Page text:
WORCESTER, Mass. - The Cinderella season for the Southington American Legion baseball team came to an end Saturday in the semifinals of the Northeast regionals.
After falling to Braintree, Mass., at Fitton Field Saturday, Southington had a bittersweet feeling about its season.
“It was kind of sad, but it was also happy,” Southington’s Jeremy Mercier said. “It was sad, obviously, because the season is over. But, looking back, we accomplished a lot. We won states. We made it [to regionals]. We won a couple games there. It was just a weird feeling for it to come to an end.”
Highlighting the team’s list of accomplishments was a state championship, the program’s first since 1993.
“It feels really good,” Mercier said. “Everyone was a big contributor to the team this year. Being a part of that makes it feel like you’re a part of something big. The town is proud of it because of all of us. We have a lot to look back on years from now and be happy about.”
It wasn’t the easiest road to the state title for Southington. They shared Zone 3 with Cheshire, one of the best teams in the state. They had to beat Cheshire twice in the playoffs, including a 13-inning marathon.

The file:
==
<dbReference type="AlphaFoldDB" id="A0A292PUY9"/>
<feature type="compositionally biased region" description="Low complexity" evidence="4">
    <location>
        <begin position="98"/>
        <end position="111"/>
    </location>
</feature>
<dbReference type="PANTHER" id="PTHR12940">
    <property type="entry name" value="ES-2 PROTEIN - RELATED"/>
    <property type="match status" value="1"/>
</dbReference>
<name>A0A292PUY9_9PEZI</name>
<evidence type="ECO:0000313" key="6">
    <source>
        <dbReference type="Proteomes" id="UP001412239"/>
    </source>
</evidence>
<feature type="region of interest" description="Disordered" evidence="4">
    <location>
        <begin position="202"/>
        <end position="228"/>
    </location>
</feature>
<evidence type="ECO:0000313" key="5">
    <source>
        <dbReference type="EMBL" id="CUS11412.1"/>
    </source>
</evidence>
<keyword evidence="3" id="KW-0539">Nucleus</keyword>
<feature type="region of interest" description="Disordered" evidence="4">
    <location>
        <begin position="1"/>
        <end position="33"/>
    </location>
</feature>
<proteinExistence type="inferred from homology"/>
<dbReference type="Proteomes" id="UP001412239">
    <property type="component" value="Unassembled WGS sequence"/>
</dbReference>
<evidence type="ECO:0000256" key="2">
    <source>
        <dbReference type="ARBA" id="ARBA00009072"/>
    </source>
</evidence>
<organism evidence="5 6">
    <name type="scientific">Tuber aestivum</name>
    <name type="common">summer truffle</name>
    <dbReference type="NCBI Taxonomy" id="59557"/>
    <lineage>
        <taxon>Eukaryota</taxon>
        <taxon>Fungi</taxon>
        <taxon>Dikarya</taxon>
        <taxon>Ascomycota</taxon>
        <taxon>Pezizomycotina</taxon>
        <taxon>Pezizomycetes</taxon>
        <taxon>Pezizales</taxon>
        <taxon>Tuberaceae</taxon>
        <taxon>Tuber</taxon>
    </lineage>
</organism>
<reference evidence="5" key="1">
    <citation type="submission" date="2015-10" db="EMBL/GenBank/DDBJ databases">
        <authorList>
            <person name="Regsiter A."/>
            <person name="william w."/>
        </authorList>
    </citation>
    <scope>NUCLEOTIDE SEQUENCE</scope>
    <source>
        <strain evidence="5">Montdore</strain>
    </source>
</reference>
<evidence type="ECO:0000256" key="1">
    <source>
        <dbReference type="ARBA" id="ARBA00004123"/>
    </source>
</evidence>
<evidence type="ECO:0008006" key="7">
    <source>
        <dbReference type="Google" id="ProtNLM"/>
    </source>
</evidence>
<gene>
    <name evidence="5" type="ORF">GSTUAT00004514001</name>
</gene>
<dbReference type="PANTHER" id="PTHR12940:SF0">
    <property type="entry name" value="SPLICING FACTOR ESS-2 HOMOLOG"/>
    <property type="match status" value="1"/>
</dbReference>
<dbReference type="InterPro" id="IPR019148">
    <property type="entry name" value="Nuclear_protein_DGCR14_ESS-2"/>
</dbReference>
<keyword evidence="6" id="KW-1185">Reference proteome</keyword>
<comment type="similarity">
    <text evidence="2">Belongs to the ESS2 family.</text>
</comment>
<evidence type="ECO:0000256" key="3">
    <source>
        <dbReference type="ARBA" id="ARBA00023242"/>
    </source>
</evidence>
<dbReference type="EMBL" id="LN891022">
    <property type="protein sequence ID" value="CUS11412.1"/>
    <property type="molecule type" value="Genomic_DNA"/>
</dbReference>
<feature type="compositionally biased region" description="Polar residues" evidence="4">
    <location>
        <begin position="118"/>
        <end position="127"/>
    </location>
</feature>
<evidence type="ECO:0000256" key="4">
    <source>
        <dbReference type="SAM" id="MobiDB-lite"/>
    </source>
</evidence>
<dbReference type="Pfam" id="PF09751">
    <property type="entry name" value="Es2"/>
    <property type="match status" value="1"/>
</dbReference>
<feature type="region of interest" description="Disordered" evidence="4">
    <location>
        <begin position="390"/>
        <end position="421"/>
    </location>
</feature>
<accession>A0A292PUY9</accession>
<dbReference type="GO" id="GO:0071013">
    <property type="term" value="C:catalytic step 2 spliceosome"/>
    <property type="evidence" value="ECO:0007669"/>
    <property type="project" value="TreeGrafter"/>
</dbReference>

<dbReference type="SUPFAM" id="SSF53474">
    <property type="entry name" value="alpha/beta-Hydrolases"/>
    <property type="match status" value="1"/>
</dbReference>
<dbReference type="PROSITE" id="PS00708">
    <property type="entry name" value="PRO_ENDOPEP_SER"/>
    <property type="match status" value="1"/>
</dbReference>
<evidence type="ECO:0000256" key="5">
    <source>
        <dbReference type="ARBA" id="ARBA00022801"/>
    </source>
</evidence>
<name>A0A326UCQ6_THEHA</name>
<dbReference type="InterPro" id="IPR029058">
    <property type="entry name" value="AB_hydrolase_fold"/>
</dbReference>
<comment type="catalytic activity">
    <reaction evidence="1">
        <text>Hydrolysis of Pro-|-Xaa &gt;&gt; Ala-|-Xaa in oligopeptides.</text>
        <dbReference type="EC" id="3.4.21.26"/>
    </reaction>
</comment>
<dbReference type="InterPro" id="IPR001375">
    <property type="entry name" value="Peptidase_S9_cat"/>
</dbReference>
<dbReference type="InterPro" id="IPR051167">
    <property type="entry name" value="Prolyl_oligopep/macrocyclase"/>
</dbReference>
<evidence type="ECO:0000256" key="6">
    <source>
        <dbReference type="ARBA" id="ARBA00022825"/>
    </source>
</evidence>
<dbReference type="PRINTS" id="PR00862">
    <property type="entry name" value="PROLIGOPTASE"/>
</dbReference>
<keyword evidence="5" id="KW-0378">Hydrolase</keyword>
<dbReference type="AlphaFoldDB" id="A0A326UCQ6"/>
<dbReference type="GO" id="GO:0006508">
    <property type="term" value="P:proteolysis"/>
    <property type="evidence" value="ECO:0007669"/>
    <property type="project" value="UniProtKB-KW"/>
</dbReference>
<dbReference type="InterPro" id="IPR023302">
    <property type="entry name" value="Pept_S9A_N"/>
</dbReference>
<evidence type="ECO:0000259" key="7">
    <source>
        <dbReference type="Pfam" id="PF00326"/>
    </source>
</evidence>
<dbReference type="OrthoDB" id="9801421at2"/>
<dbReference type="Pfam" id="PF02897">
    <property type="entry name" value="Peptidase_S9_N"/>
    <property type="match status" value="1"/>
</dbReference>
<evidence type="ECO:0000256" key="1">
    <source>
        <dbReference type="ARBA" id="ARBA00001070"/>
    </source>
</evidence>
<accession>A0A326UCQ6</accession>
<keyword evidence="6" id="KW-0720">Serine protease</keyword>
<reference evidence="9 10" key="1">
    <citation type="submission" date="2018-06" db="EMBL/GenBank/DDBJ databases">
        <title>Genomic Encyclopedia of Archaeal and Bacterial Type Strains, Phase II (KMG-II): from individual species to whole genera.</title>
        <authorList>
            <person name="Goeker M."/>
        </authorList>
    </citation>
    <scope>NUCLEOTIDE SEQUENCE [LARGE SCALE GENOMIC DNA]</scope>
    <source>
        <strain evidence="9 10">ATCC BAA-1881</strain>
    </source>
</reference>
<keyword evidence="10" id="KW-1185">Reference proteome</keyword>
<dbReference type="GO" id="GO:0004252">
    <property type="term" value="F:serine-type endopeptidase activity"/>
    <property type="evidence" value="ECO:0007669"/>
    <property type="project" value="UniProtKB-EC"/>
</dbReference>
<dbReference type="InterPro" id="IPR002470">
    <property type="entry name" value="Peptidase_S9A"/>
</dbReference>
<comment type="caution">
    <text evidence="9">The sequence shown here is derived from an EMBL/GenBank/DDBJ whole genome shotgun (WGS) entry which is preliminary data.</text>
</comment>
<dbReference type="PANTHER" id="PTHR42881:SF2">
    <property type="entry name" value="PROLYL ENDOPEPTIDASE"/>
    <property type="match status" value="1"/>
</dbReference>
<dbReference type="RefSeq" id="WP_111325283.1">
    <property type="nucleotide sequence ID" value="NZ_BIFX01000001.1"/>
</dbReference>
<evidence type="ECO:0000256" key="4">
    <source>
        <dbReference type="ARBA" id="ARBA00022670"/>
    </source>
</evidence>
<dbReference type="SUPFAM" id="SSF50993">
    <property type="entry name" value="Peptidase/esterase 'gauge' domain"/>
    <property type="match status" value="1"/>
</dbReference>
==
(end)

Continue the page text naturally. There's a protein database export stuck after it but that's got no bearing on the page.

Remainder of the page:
“We just never gave up,” Mercier said. “We really noticed it against Hamden [in the state regionals] when we came back to beat them. And [head coach Marc Verderame] was on us all year that if any team could get this done, it was us. We just never gave up. We never quit.”
Mercier led the way for Southington down the stretch. He hit two home runs in the state tournament, one coming on a grand slam against Cheshire in the semifinal and a solo shot against Ellington in the final. The senior was later named to the All-Tournament team.
“It felt like one of those ‘I can try to help my team in the best way possible’ [situations],” he said. “When it happens, you’re like ‘it’s over. It’s done. Let’s keep going.’ I just tried to keep getting the job done so we could keep winning.”
Southington was made up of players from four different high schools and four different colleges.
“For the most part, even the guys that came back from college and other places, most of us knew each other, besides maybe one or two,” Mercier said. “Even back in Little League, we all played with each other. From the beginning, we just clicked. We were always hanging out with the team and it was never like someone was left out.”
But while Southington proved its skill on the field, its secret weapon may have been Verderame and his coaching staff in the dugout. With a perfect balance of toughness and mentoring, Verderame knew what buttons to push to get the most out of his squad.
“It’s not like there’s all of this uptight stuff where it’s ‘do this or you’re going to get pulled,’” Mercier said. “It’s not strict, but [Verderame] also has his rules where, if you don’t follow them, he will make you pay for it. But it’s a fun environment where you’re there to have a good time, and you’re there to win. He’s a really nice guy and a great coach.”